The Mother of Tears : blood, guts, and entertainment
Italian filmmaker Dario Argento is hailed by film geeks as a pioneer of bloody horror movies. In fact, he is even proclaimed a master of gore by the title character in everyone’s favorite teen pregnancy comedy, Juno. While my fellow film nerds have given him a cult following, his newest film, The Mother of Tears, should appeal to all audiences who love gallons of fake blood and guts.
The Mother of Tearsmarks the long-awaited final chapter in a trilogy which started way back in 1977 with Suspiria, a film that ranked #18 in Entertainment Weekly’s list of the “Top 25 Scariest Movies of All Time”.
Like Suspiria, this new film features one of Argento’s “Three Mothers”, a trio of witches trying to wreak havoc on the world. This time, it’s the Mother of Tears A.K.A. Mater Lachrymarum, a villain who looks less like the wrinkled fairy tale witch from Snow White and more like something out of Penthouse.
The Mother’s power is unleashed when unassuming archaeologist Sarah Mandy, played by the director’s daughter Asia Argento, opens an urn containing what seems to be the red bedazzled t-shirt of evil. This sets off a chain of events involving ghastly murders, a gaggle of young punk witches who look like they’re on a goth spring break tour, a quick walk through some kind of sewer and even a crazy blood orgy or two.
It seems like the kind of film that’s easy to make fun of–and it is–but that’s not to say it itsn’t an enjoyable ride for anyone who doesn’t mind seeing over-the-top violence or buckets of fake blood.
Interestingly, The Mother of Tears seems to be a controversial subject for Argento die-hards who regard him as the Italian Alfred Hitchcock. While some embrace the “evolution” in both narrative and visual style, others slam the film for straying too far from the usual Argento parameters that inhabit the other two films in the “Three Mothers” series.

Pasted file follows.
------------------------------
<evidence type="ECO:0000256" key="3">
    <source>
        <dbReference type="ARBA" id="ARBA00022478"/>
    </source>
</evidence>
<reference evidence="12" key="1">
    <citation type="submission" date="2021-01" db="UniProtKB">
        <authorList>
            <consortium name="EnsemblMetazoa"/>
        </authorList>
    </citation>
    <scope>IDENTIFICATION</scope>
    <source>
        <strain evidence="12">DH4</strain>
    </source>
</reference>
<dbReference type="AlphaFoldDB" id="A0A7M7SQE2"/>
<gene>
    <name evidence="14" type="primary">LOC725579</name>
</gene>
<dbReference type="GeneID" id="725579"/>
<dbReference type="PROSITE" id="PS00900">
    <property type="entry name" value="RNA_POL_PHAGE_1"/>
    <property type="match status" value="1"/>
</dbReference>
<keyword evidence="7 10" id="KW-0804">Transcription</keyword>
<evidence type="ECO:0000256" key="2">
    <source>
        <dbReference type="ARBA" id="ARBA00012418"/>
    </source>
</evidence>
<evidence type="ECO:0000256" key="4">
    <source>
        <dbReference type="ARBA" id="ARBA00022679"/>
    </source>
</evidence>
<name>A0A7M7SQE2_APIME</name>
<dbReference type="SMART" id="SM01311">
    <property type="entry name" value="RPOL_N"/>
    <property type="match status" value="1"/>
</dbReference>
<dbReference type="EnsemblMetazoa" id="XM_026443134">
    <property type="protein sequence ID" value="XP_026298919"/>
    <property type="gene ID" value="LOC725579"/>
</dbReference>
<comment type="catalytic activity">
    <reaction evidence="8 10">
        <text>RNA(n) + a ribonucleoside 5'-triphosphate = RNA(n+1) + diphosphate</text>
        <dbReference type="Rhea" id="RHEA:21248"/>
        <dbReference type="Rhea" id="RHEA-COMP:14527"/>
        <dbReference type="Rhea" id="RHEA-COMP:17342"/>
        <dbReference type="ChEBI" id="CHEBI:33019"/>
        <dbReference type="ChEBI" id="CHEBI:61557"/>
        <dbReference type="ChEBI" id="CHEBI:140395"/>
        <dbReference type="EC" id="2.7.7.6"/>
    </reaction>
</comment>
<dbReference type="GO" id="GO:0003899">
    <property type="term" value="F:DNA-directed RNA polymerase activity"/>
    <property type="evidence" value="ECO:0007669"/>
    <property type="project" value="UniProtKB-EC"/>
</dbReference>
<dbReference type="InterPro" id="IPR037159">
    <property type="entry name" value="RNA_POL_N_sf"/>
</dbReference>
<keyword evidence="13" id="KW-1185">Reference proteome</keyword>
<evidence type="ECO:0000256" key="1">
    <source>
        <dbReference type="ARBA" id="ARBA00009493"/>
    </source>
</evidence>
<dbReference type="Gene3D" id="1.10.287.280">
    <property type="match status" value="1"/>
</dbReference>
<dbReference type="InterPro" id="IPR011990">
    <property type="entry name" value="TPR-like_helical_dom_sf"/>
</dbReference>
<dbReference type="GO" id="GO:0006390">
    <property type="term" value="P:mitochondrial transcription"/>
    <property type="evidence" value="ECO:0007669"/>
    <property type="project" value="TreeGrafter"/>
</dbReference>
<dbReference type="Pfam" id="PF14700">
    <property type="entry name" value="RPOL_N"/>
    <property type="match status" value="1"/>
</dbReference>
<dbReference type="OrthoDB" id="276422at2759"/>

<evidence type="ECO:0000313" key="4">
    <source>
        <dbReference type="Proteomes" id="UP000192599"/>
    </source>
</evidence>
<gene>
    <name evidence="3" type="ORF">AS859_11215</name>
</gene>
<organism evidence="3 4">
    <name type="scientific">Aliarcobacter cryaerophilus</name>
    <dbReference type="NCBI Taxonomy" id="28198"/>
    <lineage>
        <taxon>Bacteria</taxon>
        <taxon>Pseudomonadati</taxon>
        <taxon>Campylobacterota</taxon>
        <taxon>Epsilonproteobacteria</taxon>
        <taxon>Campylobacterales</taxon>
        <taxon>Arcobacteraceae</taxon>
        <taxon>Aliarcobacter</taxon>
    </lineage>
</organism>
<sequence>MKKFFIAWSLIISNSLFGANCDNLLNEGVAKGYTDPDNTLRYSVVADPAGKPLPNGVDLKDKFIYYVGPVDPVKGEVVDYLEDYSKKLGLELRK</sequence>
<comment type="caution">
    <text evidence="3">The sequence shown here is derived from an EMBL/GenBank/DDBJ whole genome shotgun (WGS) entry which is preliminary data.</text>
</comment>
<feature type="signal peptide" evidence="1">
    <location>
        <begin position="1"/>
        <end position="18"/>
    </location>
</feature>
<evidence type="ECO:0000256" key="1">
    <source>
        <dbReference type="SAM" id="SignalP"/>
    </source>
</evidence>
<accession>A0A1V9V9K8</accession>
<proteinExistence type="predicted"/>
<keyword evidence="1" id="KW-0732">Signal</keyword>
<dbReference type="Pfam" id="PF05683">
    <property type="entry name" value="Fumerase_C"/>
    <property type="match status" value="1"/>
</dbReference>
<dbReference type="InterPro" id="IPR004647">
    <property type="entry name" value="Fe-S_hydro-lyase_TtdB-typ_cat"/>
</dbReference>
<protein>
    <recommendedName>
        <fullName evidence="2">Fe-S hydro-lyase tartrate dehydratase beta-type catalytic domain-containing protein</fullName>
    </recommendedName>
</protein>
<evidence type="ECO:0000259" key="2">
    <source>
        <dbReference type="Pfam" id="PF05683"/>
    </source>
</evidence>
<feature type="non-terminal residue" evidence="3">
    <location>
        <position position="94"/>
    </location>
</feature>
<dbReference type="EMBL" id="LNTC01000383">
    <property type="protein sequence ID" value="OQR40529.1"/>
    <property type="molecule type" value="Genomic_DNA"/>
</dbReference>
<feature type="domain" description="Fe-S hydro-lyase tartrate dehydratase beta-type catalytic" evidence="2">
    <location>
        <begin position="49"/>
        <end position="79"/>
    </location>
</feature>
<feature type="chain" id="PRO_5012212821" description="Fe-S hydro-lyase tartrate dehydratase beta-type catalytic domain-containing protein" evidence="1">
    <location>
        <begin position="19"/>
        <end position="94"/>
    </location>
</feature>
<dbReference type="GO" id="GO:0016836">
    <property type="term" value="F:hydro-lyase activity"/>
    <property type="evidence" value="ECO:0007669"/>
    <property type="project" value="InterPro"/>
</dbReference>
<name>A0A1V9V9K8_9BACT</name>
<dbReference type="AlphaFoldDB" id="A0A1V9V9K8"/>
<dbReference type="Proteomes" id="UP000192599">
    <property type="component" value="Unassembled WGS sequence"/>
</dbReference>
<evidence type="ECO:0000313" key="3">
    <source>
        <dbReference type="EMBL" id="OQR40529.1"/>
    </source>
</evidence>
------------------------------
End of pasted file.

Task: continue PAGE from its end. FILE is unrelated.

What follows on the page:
Unlike Suspiria, which was the last Technicolor film in history, Mother of Tears has a darker visual tone that is almost reminiscent of the noir films of the 1940s. The absence of overwhelming primary colors is one of the most cited topics by those who criticize the film, as is the integration of some computer graphic elements which were not yet invented at the time of the other films in the trilogy. People seem to forget that even Suspiriawas a break from the giallo genre that Argento helped to create.
This is not to say that none of the visual elements of Suspiria are absent. While the blood might not be as red, Argento still utilizes stalking Steadicam shots which build a bit of suspense before the inevitable fright.
In my opinion, Argento fans are taking it way too seriously. Instead of branding him the Italian Hitchcock, I would equate his latest film with fun horror movies of the William Castle variety. It’s not really about character development or well-explained narrative, it’s about blood, guts and entertainment, and Mother of Tears is certainly bloody and entertaining.
Since the film is only playing in a handful of cities, Denver residents have a unique opportunity to see a true “master of gore” at work. Be sure to catch the film while it lasts from June 27th to July 3rd at the Starz FilmCenter.
Read the New York Times write-up about Argento and Mother of Tears here.